Monday, 22 November 2010

Drucker on Strengths

Continuing on the subject of the history of the strengths philosophy, if you haven't read Managing Oneself, Peter Drucker's seminal work on the subject, written for the Harvard Business Review in 1999, I suggest you do so. How about this to whet the appetite:

Most people think they know what they are good at. They are usually wrong. More often, people know what they are not good at - and even then more people are wrong than right. And yet, a person can perform only from strength. One cannot build performance on weaknesses, let alone on something one cannot do at all.

Thursday, 11 November 2010

Strengths Philosophers

It was a great pleasure to attend the inaugural meeting of The Strengths Foundation last week at the HQ of QVC in London. We heard from 3 speakers who told their story of how taking a strengths approach to leading and developing people had transformed their business. Against the current economic backdrop, to have delivered the level of change that we heard about, create a more positive place to work and deliver bottom line results is astonishing and a great illustration of the power of applying a strengths lens to change.

We also heard about some of the history of the strengths movement and given that my research had taken me no further back in time than Bernard Haldane (1945) , I left inspired to find out some more. A quick search on google took me to, guess what, The Strengths Foundation website and this page on strengths philosophers in particular.

Tuesday, 14 September 2010

The Strengths Foundation

Mike Pegg has once again performed a minor miracle with his new site, the Strengths Foundation . The Foundation aims to share the strengths approach. It aims to provide a stimulating resource that people, teams and organisations can use:
• To build on their strengths
• To set specific goals
• To achieve their picture of success.
The Foundation is 'agnostic' inasmuch that it offers a portal that provides people with an overview of the many approaches to working with strengths and in this sense it is unique. Although still in its infancy the site is packed with resources and information. Take a look.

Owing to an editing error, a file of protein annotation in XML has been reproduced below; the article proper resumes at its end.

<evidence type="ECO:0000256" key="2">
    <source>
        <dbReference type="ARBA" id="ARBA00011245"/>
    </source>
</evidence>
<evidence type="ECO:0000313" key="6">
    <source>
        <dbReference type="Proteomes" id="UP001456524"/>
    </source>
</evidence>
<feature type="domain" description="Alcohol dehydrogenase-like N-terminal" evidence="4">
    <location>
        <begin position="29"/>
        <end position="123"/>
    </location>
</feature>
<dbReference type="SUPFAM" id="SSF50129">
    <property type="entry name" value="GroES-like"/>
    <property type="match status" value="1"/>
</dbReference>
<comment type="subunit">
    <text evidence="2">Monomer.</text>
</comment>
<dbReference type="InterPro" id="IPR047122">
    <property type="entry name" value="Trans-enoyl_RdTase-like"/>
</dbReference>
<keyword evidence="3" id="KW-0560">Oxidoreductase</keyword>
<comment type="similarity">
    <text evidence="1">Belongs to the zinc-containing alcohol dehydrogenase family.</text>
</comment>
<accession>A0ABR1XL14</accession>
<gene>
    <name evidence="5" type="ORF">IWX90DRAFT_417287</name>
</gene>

Tuesday, 17 August 2010

Van Commenee

I love Sportsweek (Radio 5, 8.30am on Sundays). This weeks programme featured an interview with Charles Van Commenee (the whole programme can be found at the BBC website but you cannot get to his bit in isolation). He was asked to respond to various articles that have featured in the press about his tough approach to coaching. He did a great job describing how he adapts his approach based on the strengths of each individual, as you would expect.

Here are a couple of the articles that have been in circulation in case you haven’t seen them: one highlights other tough talking coaches; the other disputes the effectiveness of a tough approach in sport and contrasts the styles of Van Commenee and Andy Flower in particular.

…this has reminded me of the requirement to truly understand the strengths of each person we coach if we are to effectively stimulate them to perform to their potential in organisations. A 'one size fit's all approach' will always limit the scope of what an individual can achieve through coaching?

Thursday, 27 May 2010


While wrestling with the tricky issue of helping a client to reach the point where he felt he would benefit from soliciting some feedback around his leadership performance, I came across a recent blog post from Tom Peters on the subject of self-awareness in leaders. It led me towards the conclusion that the ability to understand, exploit and develop our strengths, and commit to a plan for managing our weaknesses, may just be the most essential of all leadership attributes. Tom appears to have never agreed with Jim Collins that in reaching for the top, ‘Level 5’ leaders demonstrate a high degree of humility along with their strong will. However, a willingness to listen; take feedback on the impact of our behaviour; and to recognise that our talent is often not enough, surely requires a degree of modesty and respect. Our performance and the performance of others depends on this?